Degree Granting Department
Architecture and Community Design
Daniel Powers, M. Arch.
High Rise, Sustainability, Sociology, Vegetation, Tropical
Throughout multiple dense, tropical, urban contexts, high rise residential environments have created a sense of social detachment, where public and private green spaces do not often exist. It is through these varieties of green spaces that social interaction is encouraged, and without these social activities taking place, this vertical community becomes almost a meaningless entity within the urban realm. The issue being addressed within this thesis is the scarcity of public and private green spaces within our high density tropical urban fabrics that help to create a sense of community. The majority of dense urban settings that we inhabit today do not include the resources of easily accessible public and private green spaces for the majority of their dwellers. According to the Trust for Public Land organization, the average dense urban setting contains less than ten percent green space for every seventy thousand acres of land use.
The goal of this project is to architecturally create an innovative residential high rise design by incorporating public and private green spaces throughout its structure, circulation, and tropical design elements. The design will begin to encourage interaction and promote a more cohesive living environment amongst its users. The design project will incorporate and deal with topical/ecological issues as well as sociological matters throughout the design process. Through this approach, by answering some of the imperative questions such as, how will community life be encouraged, how can we incorporate natural vegetation within a vertical context and how can we implement sustainable vii systems, the possibility of multiple, properly proportioned public and private green spaces will begin to push forward the ideas that are being addressed throughout this thesis.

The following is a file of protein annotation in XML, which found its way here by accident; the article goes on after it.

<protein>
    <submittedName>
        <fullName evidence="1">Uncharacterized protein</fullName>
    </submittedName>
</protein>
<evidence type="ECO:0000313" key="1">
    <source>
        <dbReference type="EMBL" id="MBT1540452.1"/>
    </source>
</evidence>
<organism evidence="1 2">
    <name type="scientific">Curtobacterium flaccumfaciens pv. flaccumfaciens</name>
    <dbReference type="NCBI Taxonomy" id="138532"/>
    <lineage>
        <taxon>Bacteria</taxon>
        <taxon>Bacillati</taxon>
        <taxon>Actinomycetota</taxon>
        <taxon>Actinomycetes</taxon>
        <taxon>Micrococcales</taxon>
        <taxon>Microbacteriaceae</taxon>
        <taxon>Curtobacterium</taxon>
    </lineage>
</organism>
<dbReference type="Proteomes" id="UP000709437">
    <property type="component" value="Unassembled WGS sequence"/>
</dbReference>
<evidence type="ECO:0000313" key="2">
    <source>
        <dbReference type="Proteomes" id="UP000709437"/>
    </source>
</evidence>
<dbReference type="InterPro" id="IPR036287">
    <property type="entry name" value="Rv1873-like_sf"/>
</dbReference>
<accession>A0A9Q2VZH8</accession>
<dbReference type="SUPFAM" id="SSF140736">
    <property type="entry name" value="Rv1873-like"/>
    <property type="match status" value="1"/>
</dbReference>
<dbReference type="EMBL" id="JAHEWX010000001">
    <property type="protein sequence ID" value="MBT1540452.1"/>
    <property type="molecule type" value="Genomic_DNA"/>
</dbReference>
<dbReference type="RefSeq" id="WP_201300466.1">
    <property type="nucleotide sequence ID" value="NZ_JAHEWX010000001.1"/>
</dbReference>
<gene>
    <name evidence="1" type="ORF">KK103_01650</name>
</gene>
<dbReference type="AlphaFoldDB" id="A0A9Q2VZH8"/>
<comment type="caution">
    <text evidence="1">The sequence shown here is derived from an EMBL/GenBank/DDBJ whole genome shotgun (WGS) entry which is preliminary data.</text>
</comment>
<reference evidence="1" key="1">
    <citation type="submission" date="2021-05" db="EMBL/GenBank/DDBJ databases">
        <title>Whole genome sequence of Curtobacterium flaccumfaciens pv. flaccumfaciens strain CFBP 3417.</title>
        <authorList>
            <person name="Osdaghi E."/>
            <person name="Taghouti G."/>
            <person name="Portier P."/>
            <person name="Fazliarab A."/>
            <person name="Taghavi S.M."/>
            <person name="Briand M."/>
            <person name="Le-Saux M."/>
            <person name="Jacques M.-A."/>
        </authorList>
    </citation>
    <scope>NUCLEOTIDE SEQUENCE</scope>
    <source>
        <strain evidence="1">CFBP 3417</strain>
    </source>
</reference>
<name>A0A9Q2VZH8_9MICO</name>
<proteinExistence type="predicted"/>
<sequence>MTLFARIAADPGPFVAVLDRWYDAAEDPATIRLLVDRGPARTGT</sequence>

The constructive effects of such an articulated architectural contribution to a dense tropical urban setting will include improvements to physical and psychological health, social communal advancement, ecosystem development, as well as biodiversity systems. The important outcome of this architectural advancement in residential high rise design will be to improve the vertical community through the variety of incorporated communal and private green spaces as it begins to set precedence for future existing context in communal growth.
Scholar Commons Citation
Onorati, Justin, "A greener vertical habitat: Creating a naturally cohesive sense of community in a vertical multi-family housing structure" (2009). USF Tampa Graduate Theses and Dissertations.